The intent of the Americans with Disabilities Act is to protect and provide civil rights for and to prevent discrimination and marginalization of individuals with disabilities; it also provides for equal opportunities and access to employment, public accommodations, local and state government services, transportation, and commercial facilities.
The original U.S. federal legislation Americans with Disabilities Act (ADA) (PL 101-336; 42 U.S.C. 12101) was enacted in 1990, although the act was not placed into the Federal Register until July 26, 1991. The original act was in effect until 2011, with revision in 2009 and additions made regarding access to housing and other accommodations through the ADA Standards for Accessible Design. As of 2015, the text included updates, revisions, and changes made in 2009, 2010, and 2011 and published in the Federal Register on March 11, 2011.
ADA was enacted to address legally the widespread and serious discrimination against individuals with real or perceived disabilities in employment, housing, public accommodations, education, transportation, communication, public service, and other areas. In addition to establishing enforceable standards and ensuring that the federal government enforces those standards, the intent of this legislation was to provide a clear national mandate for the elimination of discrimination against individuals with disabilities and to allow these individuals into the economic and social mainstream of American life.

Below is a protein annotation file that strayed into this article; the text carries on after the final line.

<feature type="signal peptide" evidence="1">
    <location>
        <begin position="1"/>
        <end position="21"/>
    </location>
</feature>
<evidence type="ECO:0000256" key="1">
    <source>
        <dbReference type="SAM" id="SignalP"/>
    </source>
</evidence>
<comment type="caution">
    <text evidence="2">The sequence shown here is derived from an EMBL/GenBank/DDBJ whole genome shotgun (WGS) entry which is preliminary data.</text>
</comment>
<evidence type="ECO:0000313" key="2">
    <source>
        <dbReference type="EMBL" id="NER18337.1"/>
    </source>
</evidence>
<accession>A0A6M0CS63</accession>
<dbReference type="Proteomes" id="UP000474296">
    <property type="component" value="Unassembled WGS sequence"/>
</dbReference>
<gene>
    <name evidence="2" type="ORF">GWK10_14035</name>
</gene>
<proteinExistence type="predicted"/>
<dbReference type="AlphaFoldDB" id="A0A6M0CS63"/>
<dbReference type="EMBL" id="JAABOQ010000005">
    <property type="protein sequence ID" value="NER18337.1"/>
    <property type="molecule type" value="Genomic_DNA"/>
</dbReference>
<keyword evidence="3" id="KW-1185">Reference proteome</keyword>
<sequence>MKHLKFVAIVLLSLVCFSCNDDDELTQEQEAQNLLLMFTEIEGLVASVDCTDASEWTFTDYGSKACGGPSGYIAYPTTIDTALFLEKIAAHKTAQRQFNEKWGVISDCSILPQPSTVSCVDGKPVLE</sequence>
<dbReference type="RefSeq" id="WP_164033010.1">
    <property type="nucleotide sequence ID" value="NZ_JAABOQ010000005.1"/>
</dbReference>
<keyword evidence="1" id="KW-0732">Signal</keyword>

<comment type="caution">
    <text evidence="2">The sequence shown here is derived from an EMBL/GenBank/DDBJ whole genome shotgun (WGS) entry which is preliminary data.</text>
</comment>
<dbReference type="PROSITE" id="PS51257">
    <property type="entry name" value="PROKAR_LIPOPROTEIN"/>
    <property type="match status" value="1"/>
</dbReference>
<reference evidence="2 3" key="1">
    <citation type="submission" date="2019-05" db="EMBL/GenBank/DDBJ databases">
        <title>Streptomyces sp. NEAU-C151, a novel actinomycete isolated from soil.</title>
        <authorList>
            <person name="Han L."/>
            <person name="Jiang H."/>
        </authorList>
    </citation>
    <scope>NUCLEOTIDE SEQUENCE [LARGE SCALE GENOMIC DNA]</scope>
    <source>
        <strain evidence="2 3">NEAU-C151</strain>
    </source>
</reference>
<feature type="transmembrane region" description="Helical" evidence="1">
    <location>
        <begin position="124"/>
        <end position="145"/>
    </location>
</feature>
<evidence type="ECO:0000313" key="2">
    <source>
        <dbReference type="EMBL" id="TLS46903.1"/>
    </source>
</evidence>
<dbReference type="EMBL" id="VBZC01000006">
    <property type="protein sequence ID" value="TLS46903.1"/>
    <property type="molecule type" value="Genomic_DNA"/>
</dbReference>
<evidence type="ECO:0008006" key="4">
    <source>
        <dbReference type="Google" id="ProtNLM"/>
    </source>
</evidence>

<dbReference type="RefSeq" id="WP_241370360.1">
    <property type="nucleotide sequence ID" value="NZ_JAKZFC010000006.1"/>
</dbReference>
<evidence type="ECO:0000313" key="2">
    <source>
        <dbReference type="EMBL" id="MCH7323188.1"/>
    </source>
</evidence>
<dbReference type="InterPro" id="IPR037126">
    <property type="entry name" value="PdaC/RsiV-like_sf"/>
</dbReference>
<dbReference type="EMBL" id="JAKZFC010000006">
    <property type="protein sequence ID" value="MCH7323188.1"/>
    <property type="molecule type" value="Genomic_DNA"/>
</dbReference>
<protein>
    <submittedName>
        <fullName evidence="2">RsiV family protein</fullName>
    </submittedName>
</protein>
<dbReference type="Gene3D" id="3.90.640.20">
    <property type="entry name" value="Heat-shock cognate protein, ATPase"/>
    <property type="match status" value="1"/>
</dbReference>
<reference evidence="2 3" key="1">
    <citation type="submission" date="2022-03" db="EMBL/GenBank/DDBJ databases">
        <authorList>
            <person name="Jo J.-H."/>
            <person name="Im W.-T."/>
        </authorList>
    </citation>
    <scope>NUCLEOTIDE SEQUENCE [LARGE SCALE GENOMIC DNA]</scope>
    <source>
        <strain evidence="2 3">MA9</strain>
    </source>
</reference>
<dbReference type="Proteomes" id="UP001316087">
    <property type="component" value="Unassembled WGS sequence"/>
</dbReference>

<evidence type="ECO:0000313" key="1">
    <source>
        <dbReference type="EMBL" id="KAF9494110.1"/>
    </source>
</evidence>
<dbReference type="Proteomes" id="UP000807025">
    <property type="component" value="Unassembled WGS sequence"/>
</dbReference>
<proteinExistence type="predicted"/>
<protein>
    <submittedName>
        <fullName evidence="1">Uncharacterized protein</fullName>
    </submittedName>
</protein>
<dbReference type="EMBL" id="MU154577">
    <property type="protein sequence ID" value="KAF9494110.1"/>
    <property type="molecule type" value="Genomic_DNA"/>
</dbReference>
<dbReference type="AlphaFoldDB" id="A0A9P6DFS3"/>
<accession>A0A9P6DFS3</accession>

See also Disability ; Power ; Prejudice and discrimination .
Keller, Clayton, et al. Images of Mainstreaming Educating Students with Disabilities. Hoboken, NJ: Taylor and Francis, 2013.
Ralston, D. Christopher, and Justin Ho. Philosophical Reflections on Disability. Dordrecht: Springer Verlag, 2010.
Douglas Kruse, Lisa Schur, and Mohammed Ali. “Disability and Occupational Projections.” Monthly Labor Review (October 2010): 31–78.
ADA.gov. “Information and Technical Assistance on the Americans with Disabilities Act.” http://www.ada.gov (accessed July 20, 2015).
American Association of People with Disabilities, 2013 H St. NW, 5th Fl., Washington, DC, 20006, (202) 457-0046,(800) 840-8844, Fax: (866) 536-4461, http://www.aapd.com.